Attorney general Lord Goldsmith has said he will have an input on whether anyone is charged in connection with the cash-for-honours affair.
Lord Goldsmith, a close friend of prime minister Tony Blair, said this morning that "sensitive and complex cases" such as the cash-for-honour investigation were usually put before his office.
On Friday, the Metropolitan police handed its file on the matter to the Crown Prosecution Service, which is expected to decide on the basis of the Scotland Yard probe whether sufficient evidence exists to press charges against the chief suspects.
But Britain's top lawyer says he too will have a role to play.
"I can assure you and everyone else that, if I am consulted, any decision will be taken objectively, on the evidence, independently of government, because my first duty is to the law, not to party politics," Lord Goldsmith told Sky News this morning.
"My office will appoint independent counsel. I will consult the opposition parties on the identity of that person and make public the advice that is given if there is not a prosecution," he added.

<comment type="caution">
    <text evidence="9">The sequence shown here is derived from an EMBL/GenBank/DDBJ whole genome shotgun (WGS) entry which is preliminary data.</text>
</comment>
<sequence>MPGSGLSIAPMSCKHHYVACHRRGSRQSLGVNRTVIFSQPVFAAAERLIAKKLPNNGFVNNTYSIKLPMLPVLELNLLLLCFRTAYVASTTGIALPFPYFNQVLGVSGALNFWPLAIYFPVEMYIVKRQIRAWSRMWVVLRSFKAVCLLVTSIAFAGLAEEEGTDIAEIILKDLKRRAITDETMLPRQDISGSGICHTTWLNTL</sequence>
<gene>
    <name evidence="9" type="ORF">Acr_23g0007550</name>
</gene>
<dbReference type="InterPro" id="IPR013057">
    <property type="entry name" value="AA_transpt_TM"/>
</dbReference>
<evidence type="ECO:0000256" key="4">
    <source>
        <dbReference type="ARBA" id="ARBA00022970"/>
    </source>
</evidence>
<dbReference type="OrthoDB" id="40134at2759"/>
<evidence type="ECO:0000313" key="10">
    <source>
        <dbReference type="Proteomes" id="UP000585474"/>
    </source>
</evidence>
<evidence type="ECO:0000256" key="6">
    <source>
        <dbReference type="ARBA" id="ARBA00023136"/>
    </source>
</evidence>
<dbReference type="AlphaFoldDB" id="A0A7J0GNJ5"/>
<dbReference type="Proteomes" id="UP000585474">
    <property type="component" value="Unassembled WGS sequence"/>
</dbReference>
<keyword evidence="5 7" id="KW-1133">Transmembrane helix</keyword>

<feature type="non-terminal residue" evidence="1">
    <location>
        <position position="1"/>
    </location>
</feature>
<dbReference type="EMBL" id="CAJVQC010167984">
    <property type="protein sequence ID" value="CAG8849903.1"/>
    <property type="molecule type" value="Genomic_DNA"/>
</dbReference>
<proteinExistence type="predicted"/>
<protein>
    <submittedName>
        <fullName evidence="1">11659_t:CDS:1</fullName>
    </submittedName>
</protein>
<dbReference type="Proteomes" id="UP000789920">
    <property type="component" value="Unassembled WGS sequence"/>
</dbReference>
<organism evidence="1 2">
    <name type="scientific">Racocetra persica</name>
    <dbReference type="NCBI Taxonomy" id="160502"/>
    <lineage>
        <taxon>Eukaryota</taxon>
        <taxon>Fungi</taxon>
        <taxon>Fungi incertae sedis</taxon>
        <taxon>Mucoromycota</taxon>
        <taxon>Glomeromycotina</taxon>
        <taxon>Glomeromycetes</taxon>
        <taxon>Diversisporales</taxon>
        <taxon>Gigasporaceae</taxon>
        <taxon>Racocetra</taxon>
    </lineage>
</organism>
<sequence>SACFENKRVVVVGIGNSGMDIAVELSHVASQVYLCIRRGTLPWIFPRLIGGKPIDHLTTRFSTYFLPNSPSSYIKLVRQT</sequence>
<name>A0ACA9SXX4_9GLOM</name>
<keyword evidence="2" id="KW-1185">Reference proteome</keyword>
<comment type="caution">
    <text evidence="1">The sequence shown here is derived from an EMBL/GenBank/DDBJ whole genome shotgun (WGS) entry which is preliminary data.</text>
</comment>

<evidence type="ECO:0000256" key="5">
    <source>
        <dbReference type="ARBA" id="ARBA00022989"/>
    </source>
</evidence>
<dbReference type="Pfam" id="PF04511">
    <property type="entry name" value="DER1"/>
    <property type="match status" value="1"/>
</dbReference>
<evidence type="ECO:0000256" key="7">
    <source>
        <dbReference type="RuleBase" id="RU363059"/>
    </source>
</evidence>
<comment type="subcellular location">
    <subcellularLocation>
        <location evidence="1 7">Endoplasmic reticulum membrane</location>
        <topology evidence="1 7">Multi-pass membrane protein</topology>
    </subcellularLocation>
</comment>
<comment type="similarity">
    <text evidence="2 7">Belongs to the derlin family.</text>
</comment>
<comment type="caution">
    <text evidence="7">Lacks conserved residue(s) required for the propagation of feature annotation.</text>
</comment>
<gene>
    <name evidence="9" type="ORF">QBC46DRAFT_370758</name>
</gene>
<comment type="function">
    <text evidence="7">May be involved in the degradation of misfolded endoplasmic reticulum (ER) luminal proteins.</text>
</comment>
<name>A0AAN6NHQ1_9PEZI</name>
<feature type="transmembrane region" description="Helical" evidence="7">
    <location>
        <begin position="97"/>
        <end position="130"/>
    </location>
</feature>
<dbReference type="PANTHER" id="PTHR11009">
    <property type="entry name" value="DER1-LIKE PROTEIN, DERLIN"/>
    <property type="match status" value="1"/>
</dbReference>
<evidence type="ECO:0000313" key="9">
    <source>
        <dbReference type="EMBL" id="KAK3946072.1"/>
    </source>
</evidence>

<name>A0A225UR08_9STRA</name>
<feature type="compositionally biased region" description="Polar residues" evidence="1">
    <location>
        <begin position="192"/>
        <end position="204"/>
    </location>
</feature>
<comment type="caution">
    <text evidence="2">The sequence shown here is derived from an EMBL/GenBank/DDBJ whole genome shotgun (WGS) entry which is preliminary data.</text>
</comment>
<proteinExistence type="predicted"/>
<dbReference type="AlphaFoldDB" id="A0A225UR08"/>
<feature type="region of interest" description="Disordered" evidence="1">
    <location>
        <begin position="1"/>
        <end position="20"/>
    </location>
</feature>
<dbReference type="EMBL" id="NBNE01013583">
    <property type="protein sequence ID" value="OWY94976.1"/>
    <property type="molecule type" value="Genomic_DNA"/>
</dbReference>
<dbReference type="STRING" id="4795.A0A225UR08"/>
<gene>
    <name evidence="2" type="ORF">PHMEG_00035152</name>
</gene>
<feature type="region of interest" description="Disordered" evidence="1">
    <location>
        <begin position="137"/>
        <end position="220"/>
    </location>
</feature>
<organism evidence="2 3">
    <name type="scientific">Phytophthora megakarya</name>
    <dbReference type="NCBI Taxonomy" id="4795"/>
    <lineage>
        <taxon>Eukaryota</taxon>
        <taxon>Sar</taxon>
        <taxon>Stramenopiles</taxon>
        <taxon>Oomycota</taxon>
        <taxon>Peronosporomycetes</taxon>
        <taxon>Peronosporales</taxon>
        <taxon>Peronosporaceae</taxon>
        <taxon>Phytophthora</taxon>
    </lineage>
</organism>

Reports emerged yesterday citing senior police officers alleging the file contained claims of "serious wrongdoing", but these have not been verified.
And this morning the Times newspaper suggested that Mr Blair's chief of staff, Jonathan Powell, may also face charges over attempts to cover up police investigating the probe.
Parliamentary aide Ruth Turner and city academies advisor Des Smith have been arrested and released on bail in connection with the probe, which widened in recent months to include a potential cover-up.
Lord Levy, a Labour fundraiser who was made a peer shortly after making a sizeable donation to the party's coffers, has been arrested and released twice.
All three deny any wrongdoing.
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